Tesla’s success to this point has been nothing short of incredible. They went from a billionaire’s crazy dream in 2008 to a viable global automaker (albeit a niche automaker) by 2014. Tesla enjoys a strong brand name, they make an excellent (albeit expensive) vehicle in the Model S, and they have plans to offer a crossover next year that should grab a lot of sales away from competitors like Porsche, Mercedes-Benz, and BMW.
If Tesla was aiming to be a luxury automaker that sold a limited range of expensive yet capable vehicles, they would be in the home stretch. All they need is a couple more products and they can pop the champagne.
However, Tesla wants to be a mass market company, and that desire could be their ultimate undoing. Tesla’s plan is to unveil a mass-market battery electric car for about $40k sometime in 2015, and perhaps to start selling that car in 2017. This mass-market car (which may be called the Model III) could be Tesla’s Alamo:
- Tesla’s track record of launching products on time is poor. Tesla’s new crossover Model X has been delayed nearly 2 years, the Model S was over a year late, and the Roadster was years late as well. A delay on the Model III could mean the car doesn’t hit the market until 2018 or 2019, which would likely trigger a massive drop in stock value as well as expose the new Model III to increasingly stiff competition.
- To support the Model III, Tesla needs to build a giant battery factory first, as that’s the only way they’re going to hit their “around $40k” price target.
- Tesla needs to figure out how to sell and service vehicles in all 50 states, something that they can’t currently do for a variety of reasons (some beyond Tesla’s control)
- Tesla needs to fend off challenges from BMW’s luxurious (and well reviewed) I8, and Nissan’s increasingly cost effective Leaf (which is due to get more range very soon), and of course FCVs from Toyota, Honda, and Hyunda-Kia.
The last point is key. Musk has all but bet the company on the success of the Model III, and even a short delay could be devastating. Every month that Tesla waits to launch the Model III is another month Toyota, Honda, and Hyundai have to reduce costs of their FCVs and grow infrastructure. Not to mention GM, VW, and others will be offering their own FCVs by that time.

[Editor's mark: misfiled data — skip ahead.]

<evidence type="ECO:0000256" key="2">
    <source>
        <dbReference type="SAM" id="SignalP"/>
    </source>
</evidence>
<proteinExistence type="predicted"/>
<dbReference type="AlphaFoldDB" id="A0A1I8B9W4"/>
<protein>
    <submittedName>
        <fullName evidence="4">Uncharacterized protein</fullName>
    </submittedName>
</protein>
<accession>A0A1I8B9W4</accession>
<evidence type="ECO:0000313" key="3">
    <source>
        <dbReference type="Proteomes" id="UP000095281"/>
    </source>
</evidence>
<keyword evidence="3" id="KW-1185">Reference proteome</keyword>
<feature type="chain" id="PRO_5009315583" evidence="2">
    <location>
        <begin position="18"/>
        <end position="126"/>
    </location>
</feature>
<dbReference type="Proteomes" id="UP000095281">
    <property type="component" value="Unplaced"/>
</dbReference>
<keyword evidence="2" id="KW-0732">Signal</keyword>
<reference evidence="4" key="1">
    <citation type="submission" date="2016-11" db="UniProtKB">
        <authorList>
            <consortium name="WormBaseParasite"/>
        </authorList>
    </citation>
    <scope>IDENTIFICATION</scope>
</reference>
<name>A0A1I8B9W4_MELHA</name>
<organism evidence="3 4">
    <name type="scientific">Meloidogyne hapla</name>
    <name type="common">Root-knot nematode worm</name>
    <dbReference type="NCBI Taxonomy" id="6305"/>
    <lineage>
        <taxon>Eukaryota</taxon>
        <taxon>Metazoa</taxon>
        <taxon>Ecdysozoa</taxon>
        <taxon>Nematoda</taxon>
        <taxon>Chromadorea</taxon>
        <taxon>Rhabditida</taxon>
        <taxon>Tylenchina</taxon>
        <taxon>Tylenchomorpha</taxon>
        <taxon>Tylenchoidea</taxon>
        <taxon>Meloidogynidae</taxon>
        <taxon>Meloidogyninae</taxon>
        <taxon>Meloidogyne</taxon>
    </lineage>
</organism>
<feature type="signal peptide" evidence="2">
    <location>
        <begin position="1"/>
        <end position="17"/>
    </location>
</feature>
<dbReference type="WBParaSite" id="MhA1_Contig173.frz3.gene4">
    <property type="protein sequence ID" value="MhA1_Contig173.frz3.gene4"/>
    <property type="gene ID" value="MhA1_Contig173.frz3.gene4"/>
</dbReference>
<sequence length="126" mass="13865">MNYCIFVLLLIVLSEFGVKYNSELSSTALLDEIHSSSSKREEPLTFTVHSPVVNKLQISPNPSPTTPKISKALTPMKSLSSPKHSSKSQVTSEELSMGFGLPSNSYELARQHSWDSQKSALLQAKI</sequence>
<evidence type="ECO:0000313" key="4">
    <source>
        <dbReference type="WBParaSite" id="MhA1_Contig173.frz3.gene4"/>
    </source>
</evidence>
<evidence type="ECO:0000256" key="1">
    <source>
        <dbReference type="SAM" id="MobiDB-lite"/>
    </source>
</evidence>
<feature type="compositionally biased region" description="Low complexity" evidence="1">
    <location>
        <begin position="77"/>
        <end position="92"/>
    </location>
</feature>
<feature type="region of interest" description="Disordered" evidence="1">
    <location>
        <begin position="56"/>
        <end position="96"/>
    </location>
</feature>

Basically, when Tesla finishes their multi-billion dollar gigafactory and actually puts the Model III on the ground, they could be facing very stiff competition from mass-market FCVs backed by the world’s biggest automakers. That’s a scenario that’s almost completely unlike the launch of the Model S, when most of Tesla’s competitors were completely out of the picture.
How You’ll Know When Tesla Is In Trouble
If you’re looking for signs of the Tesla apocalypse, you need look no further than Tesla’s own Elon Musk.
Musk is a genius – I’ve been told first hand by a senior engineer at Space X that Musk himself reviews drawings and plans for rockets, does the same for cars, works 20 hours a day, etc. etc. It stands to reason that Musk understands the technology behind FCVs as well as anyone, and that Musk has a good idea of what FCVs can ultimately become.
Musk is also an incredible marketer. He’s developed a marketplace for his product despite all sorts of high profile failures, from a Roadster that disappointed on the BBC’s test track, to a Model S that ran out of juice during a NY Times review, to numerous reports of Model S vehicles with drive unit failures (including one unit that was being tested by Edmunds.com), to general reports of quality issues.
Which leads us to one question: If Musk knows that FCVs are unworkable, what are the odds he’d publicly mock them? A crafty genius like Musk would probably just ignore FCVs, or make some off-hand comment about them that elicited giggles (like Musk’s comment that fuel cells are “so bullshit” to a crowd of Tesla fans in Germany). After all, there’s no point in talking about a technology that doesn’t compete.
So far, Musk has only gone on record about fuel cells a couple of times – once to call them “so bullshit”, and once to call them “mind-boggingly stupid.” But if Musk continues to make negative comments about hydrogen powered vehicles, well…that will say more about how Tesla views the FCV threat than anything else.
Personally, I see a future where Tesla survives as a luxury automaker, while Toyota, Honda, VW, GM, and Ford sell the world affordable gas-powered hybrids, diesels, and FCVs. However, if Tesla puts everything on the line when they launch the Model III, they could very well put themselves out of business.
Filed Under: Auto News